When caught up in a daily routine, every activity, every moment can feel the same, and what can be more predictable than watching a sunset? As the closure of the day approaches, the tourist stands at the shore, waits in idle time for a drawn-out spectacle, watching time go by, like beads of sand falling in an hourglass. Clouds Edged with Intolerable Radiancy (2011) is created by pouring coloured sand into polycarbonate moulds, shaped into peaks. Lined with bands of gold aluminum, they glisten like snowy tips of glaciers in the sun. This triangular form is reminiscent of the shape of the lower half of an hourglass when it is completely filled with sand – its other half empty and invisible, as if there was no more sand to drip in, as if there was no more time to pass. In this still moment, the coloured sand presents a false reflection of a sunset, a sight normally only visible on sand saturated with water. But here the sand particles are dry, packed down, no longer shifting, but fixed like earth’s strata, as if through some overexposure or radiation they have faded, imprinted accidentally into a photographic image. Composed of millions of sand pixels, this image is exposed and readable like an ant farm behind glass. The tourist’s experience is marked by such accessibility, with every blink of the eye the tourist takes a snapshot, documenting, preserving, making theirs. The snapshot is the documentation of travel, millions of these recorded sunsets sit in drawers, photo albums, in slide carousels, on computer hard drives. Like beads of sand, they are almost identical yet unique, recycling the same imagery, the same experiences, but each time a little differently.
Hall’s body of work is also a series of smooth transitions from one piece to the next, as she recycles materials, imagery, colours, certain geometrical shapes. The blue polystyrene foam mountain peak in one work reappears as a coloured blue sand peak in the next. The goal of her methodology is to explore different possibilities, to isolate and bring attention to a broad and general, yet singular, easily digestible vision. Such explorations open up their own worlds, half real, half synthetic, half imagined, worlds like those experiences of the tourist, which are not completely your own and not completely fabricated for you, full of contradictions and bizarre desires, from barely distinguishable perspectives, each programmed just a little differently.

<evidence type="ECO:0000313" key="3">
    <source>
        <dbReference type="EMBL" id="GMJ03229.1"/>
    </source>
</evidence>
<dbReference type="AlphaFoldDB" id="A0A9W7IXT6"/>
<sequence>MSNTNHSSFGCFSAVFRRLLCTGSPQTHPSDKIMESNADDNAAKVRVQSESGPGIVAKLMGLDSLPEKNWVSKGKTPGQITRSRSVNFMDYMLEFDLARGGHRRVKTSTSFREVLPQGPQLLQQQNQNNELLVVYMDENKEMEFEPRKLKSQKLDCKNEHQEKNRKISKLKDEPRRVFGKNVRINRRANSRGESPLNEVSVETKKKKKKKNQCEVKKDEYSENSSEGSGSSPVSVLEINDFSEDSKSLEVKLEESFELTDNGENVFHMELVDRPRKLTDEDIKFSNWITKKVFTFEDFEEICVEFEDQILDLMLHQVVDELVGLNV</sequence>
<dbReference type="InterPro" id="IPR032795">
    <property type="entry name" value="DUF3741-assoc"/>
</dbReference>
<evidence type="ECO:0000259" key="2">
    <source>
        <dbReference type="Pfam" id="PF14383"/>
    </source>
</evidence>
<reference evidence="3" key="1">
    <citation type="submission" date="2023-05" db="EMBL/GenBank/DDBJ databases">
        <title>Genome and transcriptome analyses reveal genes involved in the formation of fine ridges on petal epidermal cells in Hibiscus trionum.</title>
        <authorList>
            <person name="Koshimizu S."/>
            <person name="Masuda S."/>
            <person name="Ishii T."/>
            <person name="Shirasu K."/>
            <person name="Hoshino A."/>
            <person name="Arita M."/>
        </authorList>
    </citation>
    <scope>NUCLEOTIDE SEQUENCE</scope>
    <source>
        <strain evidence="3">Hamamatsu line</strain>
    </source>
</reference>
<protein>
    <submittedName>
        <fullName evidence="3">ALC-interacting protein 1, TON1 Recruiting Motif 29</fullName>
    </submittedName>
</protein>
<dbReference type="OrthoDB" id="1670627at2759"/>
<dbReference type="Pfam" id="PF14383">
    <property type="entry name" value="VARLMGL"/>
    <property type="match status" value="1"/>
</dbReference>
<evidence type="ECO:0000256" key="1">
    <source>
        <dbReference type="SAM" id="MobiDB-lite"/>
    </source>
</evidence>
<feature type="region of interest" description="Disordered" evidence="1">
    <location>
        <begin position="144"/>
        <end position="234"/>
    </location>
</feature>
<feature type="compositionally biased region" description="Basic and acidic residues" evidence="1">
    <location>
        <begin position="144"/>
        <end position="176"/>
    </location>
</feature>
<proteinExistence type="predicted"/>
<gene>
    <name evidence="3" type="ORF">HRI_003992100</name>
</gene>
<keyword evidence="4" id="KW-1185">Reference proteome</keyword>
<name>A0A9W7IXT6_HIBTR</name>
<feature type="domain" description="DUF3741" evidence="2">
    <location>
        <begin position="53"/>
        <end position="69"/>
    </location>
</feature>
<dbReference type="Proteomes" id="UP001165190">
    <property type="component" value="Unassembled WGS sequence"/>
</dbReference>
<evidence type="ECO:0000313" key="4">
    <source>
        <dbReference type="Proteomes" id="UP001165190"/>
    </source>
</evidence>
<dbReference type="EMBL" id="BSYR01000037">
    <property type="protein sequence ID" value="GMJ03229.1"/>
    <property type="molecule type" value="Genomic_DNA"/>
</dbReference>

WOJCIECH OLEJNIK is a Canadian artist and writer, currently based in Malm Sweden. Since 2007 he has exhibited internationally, often in collaboration with Sarah Jane Gorlitz. His texts have accompanied recent exhibitions by Munan vrelid, Micheal Murphey and Anders Oinonen. Olejnik received a writing fellowship from New Research in Abstraction (2007-2008) and his art criticism has been published in Frieze Magazine Blog, C Magazine and Canadian Art.
LAUREN HALL received her BA in Fine Arts from the University of Waterloo in 2006. She has exhibited her work nationally and internationally with recent exhibitions at Modern Fuel, Kingston; Peak Gallery, Toronto; Cambridge Galleries, Cambridge, and Kunstraum Kreuzberg/Bethanien, Berlin. She is the recipient of numerous grants and awards, including an emerging artist grant from Ontario Arts Council. Hall was recently awarded a fellowship to attend the Vermont Studio Center and is a former artist in residence at Ox-Bow School of the Arts. Reviews of her work have appeared in Canadian Art Online, The Toronto Star, C Magazine, and The Globe and Mail.
1 Graham Greene, Ways of Escape, (The Bodley Head: London, 1980), 47